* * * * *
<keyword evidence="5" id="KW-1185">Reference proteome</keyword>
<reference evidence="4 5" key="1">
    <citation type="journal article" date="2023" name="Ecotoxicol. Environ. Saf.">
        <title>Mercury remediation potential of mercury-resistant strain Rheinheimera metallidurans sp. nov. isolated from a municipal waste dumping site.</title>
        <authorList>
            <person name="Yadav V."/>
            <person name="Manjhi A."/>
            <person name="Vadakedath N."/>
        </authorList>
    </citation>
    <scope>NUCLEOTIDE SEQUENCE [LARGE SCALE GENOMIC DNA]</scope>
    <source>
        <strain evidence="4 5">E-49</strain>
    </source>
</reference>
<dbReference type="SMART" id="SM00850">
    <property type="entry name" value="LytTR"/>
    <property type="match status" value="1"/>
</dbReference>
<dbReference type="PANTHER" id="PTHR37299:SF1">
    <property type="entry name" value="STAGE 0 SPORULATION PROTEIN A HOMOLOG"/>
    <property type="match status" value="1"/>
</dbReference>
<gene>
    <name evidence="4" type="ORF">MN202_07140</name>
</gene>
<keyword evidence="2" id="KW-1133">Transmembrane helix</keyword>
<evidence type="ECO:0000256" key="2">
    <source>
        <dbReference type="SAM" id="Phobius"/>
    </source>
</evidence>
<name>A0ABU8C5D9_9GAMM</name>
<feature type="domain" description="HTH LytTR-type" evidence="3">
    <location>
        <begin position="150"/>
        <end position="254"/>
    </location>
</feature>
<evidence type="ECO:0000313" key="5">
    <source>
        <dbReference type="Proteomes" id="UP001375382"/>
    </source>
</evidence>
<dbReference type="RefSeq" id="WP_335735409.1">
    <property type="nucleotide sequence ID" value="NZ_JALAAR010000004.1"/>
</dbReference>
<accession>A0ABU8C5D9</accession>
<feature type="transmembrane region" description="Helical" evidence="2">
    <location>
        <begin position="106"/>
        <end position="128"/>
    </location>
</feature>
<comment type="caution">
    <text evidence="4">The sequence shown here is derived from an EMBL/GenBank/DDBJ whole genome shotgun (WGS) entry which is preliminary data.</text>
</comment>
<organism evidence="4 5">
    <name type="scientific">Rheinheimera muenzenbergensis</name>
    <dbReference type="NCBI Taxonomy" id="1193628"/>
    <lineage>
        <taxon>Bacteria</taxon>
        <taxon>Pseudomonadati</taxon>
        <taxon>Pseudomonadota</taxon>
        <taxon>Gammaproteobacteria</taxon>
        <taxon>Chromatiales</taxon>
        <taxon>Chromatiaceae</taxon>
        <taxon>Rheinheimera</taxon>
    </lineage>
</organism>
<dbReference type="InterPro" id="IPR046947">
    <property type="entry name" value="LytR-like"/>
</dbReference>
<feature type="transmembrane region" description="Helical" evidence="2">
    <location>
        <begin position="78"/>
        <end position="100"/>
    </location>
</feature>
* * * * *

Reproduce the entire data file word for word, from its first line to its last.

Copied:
<keyword evidence="5" id="KW-1185">Reference proteome</keyword>
<reference evidence="4 5" key="1">
    <citation type="journal article" date="2023" name="Ecotoxicol. Environ. Saf.">
        <title>Mercury remediation potential of mercury-resistant strain Rheinheimera metallidurans sp. nov. isolated from a municipal waste dumping site.</title>
        <authorList>
            <person name="Yadav V."/>
            <person name="Manjhi A."/>
            <person name="Vadakedath N."/>
        </authorList>
    </citation>
    <scope>NUCLEOTIDE SEQUENCE [LARGE SCALE GENOMIC DNA]</scope>
    <source>
        <strain evidence="4 5">E-49</strain>
    </source>
</reference>
<dbReference type="SMART" id="SM00850">
    <property type="entry name" value="LytTR"/>
    <property type="match status" value="1"/>
</dbReference>
<dbReference type="PANTHER" id="PTHR37299:SF1">
    <property type="entry name" value="STAGE 0 SPORULATION PROTEIN A HOMOLOG"/>
    <property type="match status" value="1"/>
</dbReference>
<gene>
    <name evidence="4" type="ORF">MN202_07140</name>
</gene>
<keyword evidence="2" id="KW-1133">Transmembrane helix</keyword>
<evidence type="ECO:0000256" key="2">
    <source>
        <dbReference type="SAM" id="Phobius"/>
    </source>
</evidence>
<name>A0ABU8C5D9_9GAMM</name>
<feature type="domain" description="HTH LytTR-type" evidence="3">
    <location>
        <begin position="150"/>
        <end position="254"/>
    </location>
</feature>
<evidence type="ECO:0000313" key="5">
    <source>
        <dbReference type="Proteomes" id="UP001375382"/>
    </source>
</evidence>
<dbReference type="RefSeq" id="WP_335735409.1">
    <property type="nucleotide sequence ID" value="NZ_JALAAR010000004.1"/>
</dbReference>
<accession>A0ABU8C5D9</accession>
<feature type="transmembrane region" description="Helical" evidence="2">
    <location>
        <begin position="106"/>
        <end position="128"/>
    </location>
</feature>
<comment type="caution">
    <text evidence="4">The sequence shown here is derived from an EMBL/GenBank/DDBJ whole genome shotgun (WGS) entry which is preliminary data.</text>
</comment>
<organism evidence="4 5">
    <name type="scientific">Rheinheimera muenzenbergensis</name>
    <dbReference type="NCBI Taxonomy" id="1193628"/>
    <lineage>
        <taxon>Bacteria</taxon>
        <taxon>Pseudomonadati</taxon>
        <taxon>Pseudomonadota</taxon>
        <taxon>Gammaproteobacteria</taxon>
        <taxon>Chromatiales</taxon>
        <taxon>Chromatiaceae</taxon>
        <taxon>Rheinheimera</taxon>
    </lineage>
</organism>
<dbReference type="InterPro" id="IPR046947">
    <property type="entry name" value="LytR-like"/>
</dbReference>
<feature type="transmembrane region" description="Helical" evidence="2">
    <location>
        <begin position="78"/>
        <end position="100"/>
    </location>
</feature>